The world has changed. Why is this happening? Smartsheet transforms your work.
This article was written because I wanted to focus on the recent shift in Scrum at our agency. This is what happened after our small PM team was certified ScrumMasters earlier in the summer. Crema is a Midwest-based tech agency and innovation agency that specializes in building custom web and mobile applications for a wide range of clients. Since the beginning, we have been focusing on agile methodologies and are constantly striving to improve our craft. I mean constantly.
Let’s just say that our love for LaCroix cannot be overshadowed by our commitment to continuous improvement.
Although a brief case study may be interesting to some, I realized that key lessons could be applied to any team trying to implement anyprocess.
A process improvement could be as simple or complex as adding a tag to your project management tool, or even reorganizing the approval process for a release.
You have a lot of things you want to improve, whether you are a DPM in a small agency or one in a larger organization. You may be able to make changes that will help you reach your project and team objectives more effectively. Although it may not be as simple as flipping a switch to make it easier, there are ways to make the process less daunting.
Five Tips to Make Process Improvement Easier
No matter how large or small your organization, these are some things you should remember when you implement a new process.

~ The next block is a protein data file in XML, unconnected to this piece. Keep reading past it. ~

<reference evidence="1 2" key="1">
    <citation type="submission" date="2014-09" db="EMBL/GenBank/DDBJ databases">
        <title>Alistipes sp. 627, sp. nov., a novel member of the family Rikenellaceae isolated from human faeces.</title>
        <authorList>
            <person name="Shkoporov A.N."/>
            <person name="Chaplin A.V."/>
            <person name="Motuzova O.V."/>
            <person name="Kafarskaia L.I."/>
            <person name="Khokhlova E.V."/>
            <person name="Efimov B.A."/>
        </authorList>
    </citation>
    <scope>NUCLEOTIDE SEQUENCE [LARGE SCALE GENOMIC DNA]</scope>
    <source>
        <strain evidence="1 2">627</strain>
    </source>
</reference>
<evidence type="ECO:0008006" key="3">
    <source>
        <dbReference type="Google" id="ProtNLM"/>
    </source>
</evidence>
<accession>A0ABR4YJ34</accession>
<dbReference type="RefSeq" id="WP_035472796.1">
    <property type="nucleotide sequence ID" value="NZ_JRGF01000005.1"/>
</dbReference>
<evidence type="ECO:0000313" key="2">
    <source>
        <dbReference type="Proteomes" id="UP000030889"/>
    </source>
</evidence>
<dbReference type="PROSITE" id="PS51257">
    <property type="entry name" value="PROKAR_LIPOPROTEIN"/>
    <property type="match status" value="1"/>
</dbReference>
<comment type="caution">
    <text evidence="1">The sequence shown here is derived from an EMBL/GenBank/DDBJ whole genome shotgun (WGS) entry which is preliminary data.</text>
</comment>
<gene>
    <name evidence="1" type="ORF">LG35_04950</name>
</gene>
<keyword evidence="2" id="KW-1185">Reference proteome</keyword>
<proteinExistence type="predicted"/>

#01. Be Empathetic
This could be the most important value in project management. However, empathy should prevail when incorporating a new process. This change will likely have an impact on someone’s workflow, or their preferred method of doing things. We are all creatures that are accustomed to our routines. Even if the process changes are beneficial in the long-term, there is a chance that it will cause some discomfort before everyone feels the true benefits.
Try to see process changes through the eyes of everyone who will be affected. Better yet, gather multiple perspectives before you roll out any process update. You can make adoption more effective by bringing in more people earlier and understanding the downstream effects of a change.
It may take more time than expected for team members to fully embrace the change. Remind them of the benefits and offer to help them overcome any obstacles.
#02. #02. Be strategic
There’s a time for everything. Process improvement is no exception. I am currently managing a project in which we made a quick decision to move from Asanato ZenHub just a week before the development began. We felt the benefits outweighed the risks and moved everything over after the whole team had given their approval. We have learned a lot about the new tool and process. Although it was a bit unconventional, we knew it was the right approach.
Our PM team may also discuss ways to improve the process for a particular project. We will use the project to test and report back to our team with any learnings or challenges. Once the team has agreed to the measurement, the changes are rolled out to other related projects.
It contains a little bit of “strategery”.
A few key variables are essential to improving a process: time, cost, project, team and cost. If all of these factors are in place and there is a common desire to move forward, then pull the trigger! Be sure to keep an eye on the situation and take appropriate action.
#03. #03. Be Realistic
It would be wonderful if you could make a process improvement a reality in an instant, but these things are more common than not. Conversations. And commitment. Remi